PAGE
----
whistleblower

New whistleblowing laws, which significantly strengthen the protections available to people who blow the whistle on corporate and financial misconduct, have tangibly changed the corporate landscape and director exposure.

The changes, introduced through amendments to the Corporations Act 2001 (Cth), came into effect on 1 July and have important implications for directors as defined “eligible recipients” of protected disclosures at law. Significant personal liability can arise if a director fails to treat a disclosure protected under law in accordance with the strict confidentiality and anti-victimisation requirements imposed.

The personal stakes for directors and senior managers, and corporate liability for breaches, are much higher due to significantly increased penalties that now apply for breaches of the Act, including the whistleblowing provisions (see breakout below). In addition, public and large proprietary companies that fail to have a compliant whistleblowing policy by 1 January 2020 may also be liable for a criminal penalty.

With whistleblowing disclosures already on the rise following the changes, there is greater legal exposure associated with mishandling a protected disclosure. However, it is not all bad news for directors, as the changes must be viewed in the current regulatory and corporate climate. The flipside is that the new laws present an opportunity to strengthen corporate culture and compliance within organisations.

It is important to note that the banking Royal Commission and corporate scandals such as misconduct in the Commonwealth Bank’s financial planning arm revealed that whistleblowers possessed important corporate intelligence critical to the identification of wrongdoing in companies.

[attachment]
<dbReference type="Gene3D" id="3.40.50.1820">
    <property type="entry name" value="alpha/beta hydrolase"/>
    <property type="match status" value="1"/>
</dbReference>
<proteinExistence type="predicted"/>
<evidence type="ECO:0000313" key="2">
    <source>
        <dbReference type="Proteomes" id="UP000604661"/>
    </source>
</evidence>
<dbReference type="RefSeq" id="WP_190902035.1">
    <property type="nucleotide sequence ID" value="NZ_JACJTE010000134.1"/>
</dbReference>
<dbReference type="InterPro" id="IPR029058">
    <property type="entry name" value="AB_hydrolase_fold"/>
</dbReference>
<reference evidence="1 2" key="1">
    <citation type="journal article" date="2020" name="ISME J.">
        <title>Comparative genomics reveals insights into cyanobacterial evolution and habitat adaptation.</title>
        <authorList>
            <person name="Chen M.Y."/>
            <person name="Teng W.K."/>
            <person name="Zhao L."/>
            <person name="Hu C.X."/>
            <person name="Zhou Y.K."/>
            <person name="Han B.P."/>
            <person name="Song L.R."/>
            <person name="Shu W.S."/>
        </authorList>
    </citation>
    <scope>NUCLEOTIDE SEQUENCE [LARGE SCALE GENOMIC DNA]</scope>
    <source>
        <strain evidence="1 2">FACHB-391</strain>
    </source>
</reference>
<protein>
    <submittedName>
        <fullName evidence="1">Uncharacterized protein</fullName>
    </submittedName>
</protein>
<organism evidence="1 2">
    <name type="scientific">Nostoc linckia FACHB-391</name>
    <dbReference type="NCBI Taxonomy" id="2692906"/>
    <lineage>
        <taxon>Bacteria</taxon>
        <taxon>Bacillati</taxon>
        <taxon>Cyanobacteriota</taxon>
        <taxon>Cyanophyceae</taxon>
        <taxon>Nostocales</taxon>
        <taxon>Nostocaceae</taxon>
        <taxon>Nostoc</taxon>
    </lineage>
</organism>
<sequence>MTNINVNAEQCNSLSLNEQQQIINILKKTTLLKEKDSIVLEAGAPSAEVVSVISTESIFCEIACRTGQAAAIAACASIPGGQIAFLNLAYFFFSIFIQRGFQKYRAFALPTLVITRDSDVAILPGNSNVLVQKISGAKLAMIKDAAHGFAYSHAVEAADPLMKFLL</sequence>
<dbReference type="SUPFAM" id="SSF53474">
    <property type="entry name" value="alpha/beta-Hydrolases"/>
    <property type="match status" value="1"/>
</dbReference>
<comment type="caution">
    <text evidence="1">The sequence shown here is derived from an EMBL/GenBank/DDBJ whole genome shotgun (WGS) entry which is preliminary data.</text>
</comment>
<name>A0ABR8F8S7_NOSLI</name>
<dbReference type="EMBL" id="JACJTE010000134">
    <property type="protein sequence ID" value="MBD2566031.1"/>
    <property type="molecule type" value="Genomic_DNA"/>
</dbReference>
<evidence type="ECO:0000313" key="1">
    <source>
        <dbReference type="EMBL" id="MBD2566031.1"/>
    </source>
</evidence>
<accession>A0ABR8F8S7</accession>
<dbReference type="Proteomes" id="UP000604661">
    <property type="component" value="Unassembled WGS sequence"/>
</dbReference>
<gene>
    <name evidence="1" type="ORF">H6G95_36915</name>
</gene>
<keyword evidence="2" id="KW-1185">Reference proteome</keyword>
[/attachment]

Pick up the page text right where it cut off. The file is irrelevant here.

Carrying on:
To get directors up to speed, we highlight the main features of the new laws and provide practical tips to support compliance.

What protections apply?

For a whistleblower to gain protection under the Act, they must:

  • Be a current or former employee, officer or supplier (or an employee of a supplier) of a company. They can also be a relative or dependant of one of those individuals.
  • Make a disclosure (which may be done anonymously) about “misconduct or an improper state of affairs or circumstances” in relation to a company or a related body corporate (RBC). They can also disclose that a company or RBC (or one of their officers or employees) has contravened certain corporate and financial sector laws, any law of the Commonwealth punishable by 12 months or more imprisonment, or has engaged in conduct that represents a danger to the public or the financial system.
  • Make their disclosure to an officer (including a director), “senior manager”, auditor or actuary of a company or RBC, or a person authorised by a company to receive whistleblowing disclosures.

These laws do not apply to “personal work-related grievances”, which solely concern a whistleblower in relation to their employment. In practice, this carve-out is likely to be fairly limited in application. Importantly, the laws can apply outside Australia. For example, they can apply to disclosures made to overseas-based directors and/or concern conduct by an overseas-based company, their officers and/or employees.

A protected whistleblower is entitled to two main protections under the legislation:

  • Confidentiality: their identity, or information that is likely to lead to their identification, cannot be disclosed by any person in connection with their disclosure without their consent (unless some limited exceptions apply).